ILIARCHERYThe National Archery in the Schools Program, aimed at improving educational performance among students in grades 4 – 12 through archery, had its Illinois State Tournament March 25 and 26.

Champaign Centennial High School won first place at the tournament, where the team scored 3,400 during the two days.

Champaign Central High School scored 3,390 points putting them in second place and East Dubuque High School finished in third with 3,329.

Edison Middle School in Champaign won first place in the middle school division, scoring 3,332. Jefferson Middle School in Champaign took second place with a score of 3,297 and East Dubuque students took third with a score of 3,250.

In the elementary school division, East Dubuque won first place, scoring 2,844. Next Generation School in Champaign finished second with a score of 2,798 and Armstrong-Potomac in Vermilion County finished third with 2,769.

First place for individual performance was awarded to Shayna Sigh from Champaign Central with a score of 293. Westin Ballantine from East Dubuque High School was the top male score with 289.

The NASP Illinois State Tournament was hosted by the Illinois Department of Natural Resources at Champaign Centennial High School this year. Top finishers qualified for the NASP U.S. Eastern Nationals will be held May 11-13 in Louisville, Kentucky.

Congratulations to all of our student athletes. For the full Illinois State Tournament results, visit the NASP website at https://nasptournaments.org.

CaptureGranny got the degree! Last Sunday a new graduate walked across the stage to receive their diploma that they had waited since 1951 to achieve. This time, however, the graduate happened to be the oldest undergrad recipient in Northern Illinois University’s history – 90 years old. After waiting almost seven decades, Joyce DeFauw of Geneseo received her bachelors of general studies. DeFauw had originally pursued a teaching degree and then home economics. However, after being a few semesters away from graduation, she met her husband and had nine children throughout the years.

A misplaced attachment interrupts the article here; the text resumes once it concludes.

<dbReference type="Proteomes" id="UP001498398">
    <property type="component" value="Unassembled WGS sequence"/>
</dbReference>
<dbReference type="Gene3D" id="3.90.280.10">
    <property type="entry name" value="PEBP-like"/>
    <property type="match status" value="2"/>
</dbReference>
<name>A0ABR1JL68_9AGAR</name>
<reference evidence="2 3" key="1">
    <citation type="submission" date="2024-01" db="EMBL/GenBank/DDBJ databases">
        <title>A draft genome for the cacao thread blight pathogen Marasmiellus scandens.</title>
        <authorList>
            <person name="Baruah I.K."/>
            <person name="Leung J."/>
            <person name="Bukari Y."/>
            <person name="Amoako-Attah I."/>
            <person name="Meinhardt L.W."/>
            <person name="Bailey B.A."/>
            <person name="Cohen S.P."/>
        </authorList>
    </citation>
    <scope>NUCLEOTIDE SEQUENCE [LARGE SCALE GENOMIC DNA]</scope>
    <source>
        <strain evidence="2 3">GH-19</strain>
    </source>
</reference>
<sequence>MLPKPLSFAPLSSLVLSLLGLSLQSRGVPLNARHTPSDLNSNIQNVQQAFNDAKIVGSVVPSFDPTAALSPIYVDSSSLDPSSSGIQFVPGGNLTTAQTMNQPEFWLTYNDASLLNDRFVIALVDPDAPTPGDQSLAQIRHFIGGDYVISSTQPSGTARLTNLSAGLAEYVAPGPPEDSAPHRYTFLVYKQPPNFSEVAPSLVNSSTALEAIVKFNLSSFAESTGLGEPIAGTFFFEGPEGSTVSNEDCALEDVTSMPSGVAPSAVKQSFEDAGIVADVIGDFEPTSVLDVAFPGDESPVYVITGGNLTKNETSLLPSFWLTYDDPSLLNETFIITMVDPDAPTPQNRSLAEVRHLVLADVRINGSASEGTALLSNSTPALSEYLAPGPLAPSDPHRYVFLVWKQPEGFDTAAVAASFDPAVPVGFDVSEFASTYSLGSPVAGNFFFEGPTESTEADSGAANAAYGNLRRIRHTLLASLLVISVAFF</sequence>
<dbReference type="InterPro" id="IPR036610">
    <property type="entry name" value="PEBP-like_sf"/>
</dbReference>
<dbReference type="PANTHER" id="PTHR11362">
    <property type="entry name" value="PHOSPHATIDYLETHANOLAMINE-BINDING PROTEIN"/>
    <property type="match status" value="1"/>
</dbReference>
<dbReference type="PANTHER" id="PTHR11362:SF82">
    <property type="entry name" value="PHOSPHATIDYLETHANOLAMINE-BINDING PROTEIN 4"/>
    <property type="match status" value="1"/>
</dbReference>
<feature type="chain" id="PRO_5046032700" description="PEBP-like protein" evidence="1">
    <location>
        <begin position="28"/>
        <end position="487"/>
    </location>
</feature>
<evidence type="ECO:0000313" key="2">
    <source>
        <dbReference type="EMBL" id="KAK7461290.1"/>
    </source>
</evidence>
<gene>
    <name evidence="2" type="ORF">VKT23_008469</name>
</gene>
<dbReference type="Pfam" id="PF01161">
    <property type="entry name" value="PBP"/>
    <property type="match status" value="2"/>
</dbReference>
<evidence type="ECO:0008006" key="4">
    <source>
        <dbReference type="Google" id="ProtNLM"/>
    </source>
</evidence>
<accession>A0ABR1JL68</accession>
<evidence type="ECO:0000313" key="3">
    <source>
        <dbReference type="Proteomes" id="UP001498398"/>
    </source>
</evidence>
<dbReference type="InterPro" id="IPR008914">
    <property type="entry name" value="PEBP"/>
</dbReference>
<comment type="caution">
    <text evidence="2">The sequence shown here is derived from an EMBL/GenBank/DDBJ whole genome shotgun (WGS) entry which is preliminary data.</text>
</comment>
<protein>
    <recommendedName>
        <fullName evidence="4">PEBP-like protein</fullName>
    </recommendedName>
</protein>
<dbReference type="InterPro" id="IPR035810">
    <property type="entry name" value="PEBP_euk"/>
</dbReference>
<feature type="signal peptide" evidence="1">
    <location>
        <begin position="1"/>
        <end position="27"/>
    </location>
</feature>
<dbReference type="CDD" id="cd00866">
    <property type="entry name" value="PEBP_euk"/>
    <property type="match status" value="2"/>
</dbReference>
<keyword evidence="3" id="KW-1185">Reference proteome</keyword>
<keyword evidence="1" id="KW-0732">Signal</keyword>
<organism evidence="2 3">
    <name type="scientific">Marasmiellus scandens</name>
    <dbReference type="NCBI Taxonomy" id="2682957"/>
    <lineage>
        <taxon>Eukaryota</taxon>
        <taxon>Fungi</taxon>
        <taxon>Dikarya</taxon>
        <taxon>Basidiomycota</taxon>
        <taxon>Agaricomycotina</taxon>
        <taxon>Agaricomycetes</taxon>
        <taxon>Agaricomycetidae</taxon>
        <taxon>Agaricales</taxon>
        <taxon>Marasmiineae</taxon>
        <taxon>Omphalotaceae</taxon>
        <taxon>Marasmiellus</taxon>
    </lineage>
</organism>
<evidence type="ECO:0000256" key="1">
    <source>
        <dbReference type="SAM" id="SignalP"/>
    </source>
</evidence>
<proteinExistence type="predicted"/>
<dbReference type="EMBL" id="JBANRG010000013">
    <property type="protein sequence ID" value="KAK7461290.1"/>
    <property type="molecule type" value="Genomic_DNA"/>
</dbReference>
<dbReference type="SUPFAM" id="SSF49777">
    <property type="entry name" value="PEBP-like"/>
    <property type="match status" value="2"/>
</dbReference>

After nine children, including two sets of twins, she had her hands full and decided it would be best to put a hold on her degree. It wasn’t until 2019 that she decided to go back to school to finish the degree she had pursued back in 1951. Due to the pandemic, DeFauw took courses online in order to accelerate the process, using a gifted computer – the first computer she ever owned. The pandemic gave a lot of time for people to consider their education goals, and for DeFauw, she felt it was her time to give it another go.

It was definitely a change for her, but she told a local news station, WREX, that it wasn’t something that she had always planned to finish. DeFauw is one of the few people in their nineties in history to decide to go back and pursue education.

DeFauw always valued education and wanted to remind others that it’s important to never give up on your dream, even if you get sidetracked. She is a reminder that anything is possible if you put your mind to it! The grandmother of 17 and great grandmother of 24 said it was ultimately her family that encouraged her to return to NIU, known then at her time as Northern Illinois State Teachers College. As she put it, “Don’t give up. Even if you do quit, go back. Just hang in there. Keep learning. Keep giving thanks. It’s there for you. Just go for it.”